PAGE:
NextGen group member Alex Ruel-Garvey also to hang up his skates
Calgary, April 10, 2017 – Two-time Olympian from Vancouver 2010 and Sochi 2014, Anastasia Bucsis from Calgary, AB, has decided to retire from long track speed skating.
“After a challenging year wrought with a serious knee injury, I’ve made the very difficult decision to say goodbye to a wonderful 24 years of my life, and retire from long track speed skating,” said Anastasia Bucsis, who is 27 years old. “I look forward to staying close to my speed skating family, and I wish all of our wonderful Canadian skaters nothing but the best success in the future as I believe our Canadian team is on the verge of once again dominating the world with our talent and dedication.”
“On behalf of Speed Skating Canada’s community, I would like to thank and congratulate Anastasia Bucsis for her successes and her contribution to our sport,” said Speed Skating Canada President Blair Carbert. “On and off the ice, Anastasia showed her tenacity and leadership which brought her to two Olympic Games. Congratulations again and good luck in your next endeavour!”
Bucsis burst onto the international scene in 2009-2010 by qualifying for her first World Cup, a season which was capped by a participation to the 2010 Olympic Games in Vancouver where she skated to 34th place in the 500m. She then went on to skate in the three following World Single Distance Championships, in 2011, 2012 and 2013, where her top performance in the 500m came in 2012, when she placed 15th. Four years after her first Olympics, she once again represented Canada at the 2014 Olympic Games in Sochi, Russia, where she came in 28th place in the 500m.
In the span of years between the 2010 and 2014 Olympics, Bucsis competed in 19 World Cups throughout the world. Spending most of her time in the top 20, Bucsis’ best result came in March of 2012 when she placed 13th in the 500m in Heerenveen, Netherlands. She also competed in two World Sprint Championships in 2010 and 2012, placing 17th overall in both events.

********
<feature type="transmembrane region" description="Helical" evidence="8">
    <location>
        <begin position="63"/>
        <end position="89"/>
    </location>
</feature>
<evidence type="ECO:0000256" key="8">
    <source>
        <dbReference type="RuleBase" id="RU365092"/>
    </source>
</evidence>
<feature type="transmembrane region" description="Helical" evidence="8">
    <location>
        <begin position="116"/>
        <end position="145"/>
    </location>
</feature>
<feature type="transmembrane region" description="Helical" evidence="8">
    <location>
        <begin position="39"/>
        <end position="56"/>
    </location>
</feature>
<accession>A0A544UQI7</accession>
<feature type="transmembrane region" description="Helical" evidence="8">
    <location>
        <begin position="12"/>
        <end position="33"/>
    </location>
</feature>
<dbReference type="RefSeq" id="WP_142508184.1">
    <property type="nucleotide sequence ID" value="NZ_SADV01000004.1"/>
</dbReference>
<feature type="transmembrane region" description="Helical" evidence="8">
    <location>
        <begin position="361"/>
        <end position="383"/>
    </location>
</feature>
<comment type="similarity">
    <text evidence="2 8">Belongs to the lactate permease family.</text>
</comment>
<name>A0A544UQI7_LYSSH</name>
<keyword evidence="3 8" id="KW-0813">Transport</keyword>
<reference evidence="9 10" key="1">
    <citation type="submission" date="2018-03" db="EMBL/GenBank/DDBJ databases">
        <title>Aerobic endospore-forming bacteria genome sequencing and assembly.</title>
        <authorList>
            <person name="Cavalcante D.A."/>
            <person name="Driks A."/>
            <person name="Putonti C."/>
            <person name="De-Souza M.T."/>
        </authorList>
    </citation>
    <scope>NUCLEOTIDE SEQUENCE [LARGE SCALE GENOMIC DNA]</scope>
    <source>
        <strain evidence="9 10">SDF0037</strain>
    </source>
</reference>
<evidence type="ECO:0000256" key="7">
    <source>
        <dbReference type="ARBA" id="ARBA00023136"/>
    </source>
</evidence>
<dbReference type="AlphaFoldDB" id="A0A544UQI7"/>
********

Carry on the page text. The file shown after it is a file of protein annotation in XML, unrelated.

Anastasia Bucsis wanted to thank many people who surrounded her during her career.
“Being an only child, I was fortunate to have brothers and sisters from all over Canada who I grew up with, matured with, laughed with, and felt every human emotion through the pursuit of speed skating excellence. To my teammates: what a ride, what a party, and what a future that I look forward to, as we all proceed down the road of life,” confessed Bucsis.
“I also have had great guidance from very dedicated coaches, who allowed me to be me, unfailingly, and for this, I would like to thank each and every one of them. I would be remiss in not thanking my off-ice support staff (and oftentimes confidantes) as well,” added Bucsis.
“I would also like to thank my parents who’ve taught me the greatest lesson in life, that whenever you fall down, you get back up. That without integrity, nothing works. That it’s not about the wins or losses, but how you play the game. They’ve given me the opportunity to succeed because they’ve also allowed me to fail, and make my own mistakes, while always supporting me with love and guidance. I hope I’ve made you proud - it’s all I’ve ever tried to accomplish in life.”
Bucsis grew up in Calgary and spent her entire skating career, from the age of four until the present, training at the Olympic Oval.
“I know every inch of the Calgary Olympic Oval and I’m fortunate to call it home - now, and forever. I treasure the people of the Oval and I would also like to thank all the volunteers. You’ve bettered my life far more than you know, and you’ve fuelled a lifelong dream. It’s the people in life that make it work - not the things - and you all have put a smile on my heart.”